Rejecting a candidate is not a pleasant task and it’s quite understandable for recruiters to want to avoid it. However, as any job applicant will tell you, there is one thing worse than negative feedback and that’s no feedback at all.
4 Things to Remember When Rejecting Unsuccessful Candidates
People want to know where they stand, they want to know that they have been considered and if they don’t make the cut, they would like to know why. So, don’t be afraid to write those rejection emails – just take note of the following tips when you do.
1. Start Off With a ‘Thank You’
Recruiters often get so caught up in the idea that the applicants need them more than they need the applicants, that they lose sight of the inconvenience and possible stress that candidates go through in order to go through the application process. They have to take time off work, they may have to do tests and assessments – and all of this is added to the stress of wondering whether they will get the job or not. So simply start off by acknowledging this. Thank them for their time and effort.
2. Make it Personal
It may be too much to send a personally written email to each and every rejected candidate (although there are some rare people who do it) but that doesn’t mean you should get lazy and just send out a blanket email to all addresses, made out to ‘Dear Candidate’. Even if you are using a standard template, address the candidate by name. More than that though, add a little personal note – a reference to a conversation during the interview, an impressive part of the candidate’s CV or a positive attribute that you noted.
3. Give Feedback
For a job seeker, there is nothing more infuriating or disheartening than a letter with a generic “there were other candidates who were more able to fulfil all the criteria” or “you will not be progressing to the next stage “comment. This is particularly insufficient if you are interviewing for a senior position and your candidate has almost all the qualifications and experience needed but was simply trumped by a competitor in one or two key areas. So be specific and write a paragraph offering feedback that is personal and detailed, without being longwinded. Show the candidate why she/he was a contender then provide the reasons why they ultimately fell out of the race – and always put this in a positive light. Make use of phrases like – “with more training in this area”, or “we needed just a little experience in this department than you currently have.”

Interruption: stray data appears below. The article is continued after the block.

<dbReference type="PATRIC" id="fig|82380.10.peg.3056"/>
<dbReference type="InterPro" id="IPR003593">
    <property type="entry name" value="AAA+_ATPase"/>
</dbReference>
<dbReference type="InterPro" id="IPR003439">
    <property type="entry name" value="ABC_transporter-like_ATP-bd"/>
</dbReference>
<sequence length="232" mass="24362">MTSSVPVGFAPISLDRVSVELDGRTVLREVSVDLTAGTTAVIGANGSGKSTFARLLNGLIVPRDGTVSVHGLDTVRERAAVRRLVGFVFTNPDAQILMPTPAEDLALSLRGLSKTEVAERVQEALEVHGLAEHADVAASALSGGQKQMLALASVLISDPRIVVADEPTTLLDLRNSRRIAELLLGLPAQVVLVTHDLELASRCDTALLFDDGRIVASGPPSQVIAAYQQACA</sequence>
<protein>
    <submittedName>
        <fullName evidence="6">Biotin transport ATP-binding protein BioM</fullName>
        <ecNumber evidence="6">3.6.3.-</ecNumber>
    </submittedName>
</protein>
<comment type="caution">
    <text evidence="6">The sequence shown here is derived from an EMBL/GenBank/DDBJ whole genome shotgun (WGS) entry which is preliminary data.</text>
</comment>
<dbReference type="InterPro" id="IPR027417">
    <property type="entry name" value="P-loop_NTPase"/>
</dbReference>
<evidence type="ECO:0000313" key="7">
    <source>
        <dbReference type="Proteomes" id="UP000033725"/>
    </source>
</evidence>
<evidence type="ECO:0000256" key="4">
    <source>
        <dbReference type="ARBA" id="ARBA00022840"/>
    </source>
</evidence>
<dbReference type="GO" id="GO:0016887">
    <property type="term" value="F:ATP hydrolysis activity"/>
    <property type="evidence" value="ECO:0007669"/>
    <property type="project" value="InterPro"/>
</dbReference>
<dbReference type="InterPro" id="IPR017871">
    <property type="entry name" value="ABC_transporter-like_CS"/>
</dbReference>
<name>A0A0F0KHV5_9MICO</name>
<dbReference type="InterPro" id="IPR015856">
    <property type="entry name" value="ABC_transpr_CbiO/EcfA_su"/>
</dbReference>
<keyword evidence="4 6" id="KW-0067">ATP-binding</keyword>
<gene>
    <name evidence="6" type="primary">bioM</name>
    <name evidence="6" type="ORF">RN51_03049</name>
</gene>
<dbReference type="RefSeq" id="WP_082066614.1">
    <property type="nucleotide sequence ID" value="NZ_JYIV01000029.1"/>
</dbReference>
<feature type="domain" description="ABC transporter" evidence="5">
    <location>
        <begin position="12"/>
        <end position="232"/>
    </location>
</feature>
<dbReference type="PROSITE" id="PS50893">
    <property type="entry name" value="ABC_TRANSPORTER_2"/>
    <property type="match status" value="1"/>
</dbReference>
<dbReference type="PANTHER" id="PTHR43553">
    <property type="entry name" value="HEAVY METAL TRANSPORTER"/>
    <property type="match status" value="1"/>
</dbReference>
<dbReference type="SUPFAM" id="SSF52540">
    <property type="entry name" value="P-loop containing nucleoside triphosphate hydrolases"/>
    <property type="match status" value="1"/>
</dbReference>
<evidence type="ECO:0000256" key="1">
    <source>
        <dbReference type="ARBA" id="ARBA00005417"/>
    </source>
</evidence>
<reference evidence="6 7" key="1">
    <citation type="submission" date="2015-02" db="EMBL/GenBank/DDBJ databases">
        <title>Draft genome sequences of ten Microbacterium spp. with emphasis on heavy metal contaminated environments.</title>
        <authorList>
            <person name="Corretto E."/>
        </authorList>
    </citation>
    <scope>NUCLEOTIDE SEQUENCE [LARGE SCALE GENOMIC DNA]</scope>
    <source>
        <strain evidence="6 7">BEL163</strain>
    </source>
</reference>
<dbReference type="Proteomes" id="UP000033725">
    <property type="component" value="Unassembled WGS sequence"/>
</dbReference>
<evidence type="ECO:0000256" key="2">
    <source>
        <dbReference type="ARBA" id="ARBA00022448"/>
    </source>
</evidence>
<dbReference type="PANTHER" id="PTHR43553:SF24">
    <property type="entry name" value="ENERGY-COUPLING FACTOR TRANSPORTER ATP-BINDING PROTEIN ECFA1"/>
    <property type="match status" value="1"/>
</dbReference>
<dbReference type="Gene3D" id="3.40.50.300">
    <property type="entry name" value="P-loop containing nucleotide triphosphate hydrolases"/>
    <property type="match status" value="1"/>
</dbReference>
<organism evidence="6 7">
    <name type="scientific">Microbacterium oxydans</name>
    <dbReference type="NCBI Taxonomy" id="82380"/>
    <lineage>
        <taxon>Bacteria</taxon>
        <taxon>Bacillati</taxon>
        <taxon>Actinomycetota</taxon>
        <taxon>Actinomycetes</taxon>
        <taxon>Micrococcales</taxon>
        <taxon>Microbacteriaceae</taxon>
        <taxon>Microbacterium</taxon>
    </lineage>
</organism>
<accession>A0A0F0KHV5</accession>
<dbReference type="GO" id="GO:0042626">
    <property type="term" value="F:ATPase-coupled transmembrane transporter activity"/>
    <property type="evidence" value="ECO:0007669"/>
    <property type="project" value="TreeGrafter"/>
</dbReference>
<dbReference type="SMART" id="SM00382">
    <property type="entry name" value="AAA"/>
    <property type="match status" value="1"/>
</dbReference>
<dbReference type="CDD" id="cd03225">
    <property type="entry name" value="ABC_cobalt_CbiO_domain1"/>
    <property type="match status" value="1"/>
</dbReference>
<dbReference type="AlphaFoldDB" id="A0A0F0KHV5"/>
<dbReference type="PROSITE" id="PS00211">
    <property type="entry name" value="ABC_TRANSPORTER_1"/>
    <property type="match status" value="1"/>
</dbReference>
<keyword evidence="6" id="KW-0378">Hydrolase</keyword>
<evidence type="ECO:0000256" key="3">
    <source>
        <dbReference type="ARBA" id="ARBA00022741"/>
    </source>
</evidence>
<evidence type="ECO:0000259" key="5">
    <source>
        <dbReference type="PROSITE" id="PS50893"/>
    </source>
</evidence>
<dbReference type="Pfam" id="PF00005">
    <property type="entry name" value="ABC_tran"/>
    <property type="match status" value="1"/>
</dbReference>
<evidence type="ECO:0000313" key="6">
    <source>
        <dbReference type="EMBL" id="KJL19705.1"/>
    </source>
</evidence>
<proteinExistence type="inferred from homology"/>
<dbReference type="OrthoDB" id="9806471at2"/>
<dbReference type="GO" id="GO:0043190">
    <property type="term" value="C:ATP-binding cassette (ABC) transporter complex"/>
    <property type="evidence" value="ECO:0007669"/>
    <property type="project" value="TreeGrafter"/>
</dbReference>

4. Invite Them to Apply Again
Finally, invite – even encourage – your candidate to apply again when a similar post (or even this same post) opens up again. Let them know that, if they incorporate your feedback into their next application, they can stand a chance of getting the job next time.
At The Tower Group, We Put the ‘Human’ in ‘Human Resources’!
The key is to remember that we deal with human resources – ‘human’ being the keyword. A candidate may not have everything you require but he or she is still a person who has taken the time to apply and offer you their knowledge, skills and experience. At the very least, they deserve a respectful response. Tower Group is a leading expert in the field of recruitment and human resources. Contact us for more information and solutions to our staffing requirements and challenges.
Latest posts by e2atower (see all)
- Tips for Managing a Skeleton Staff During Holidays - December 12, 2019
- 5 Ways Your CV Turns Off Potential Employers - December 9, 2019
- Tips for Writing Rejection Emails to Candidates - November 25, 2019
Tips for Managing a Skeleton Staff During Holidays
December 12, 2019
5 Ways Your CV Turns Off Potential Employers
December 9, 2019
Tips for Writing Rejection Emails to Candidates
November 25, 2019
The Value of Social Proof in Hiring
November 15, 2019
The Importance of Employee Orientation
October 17, 2019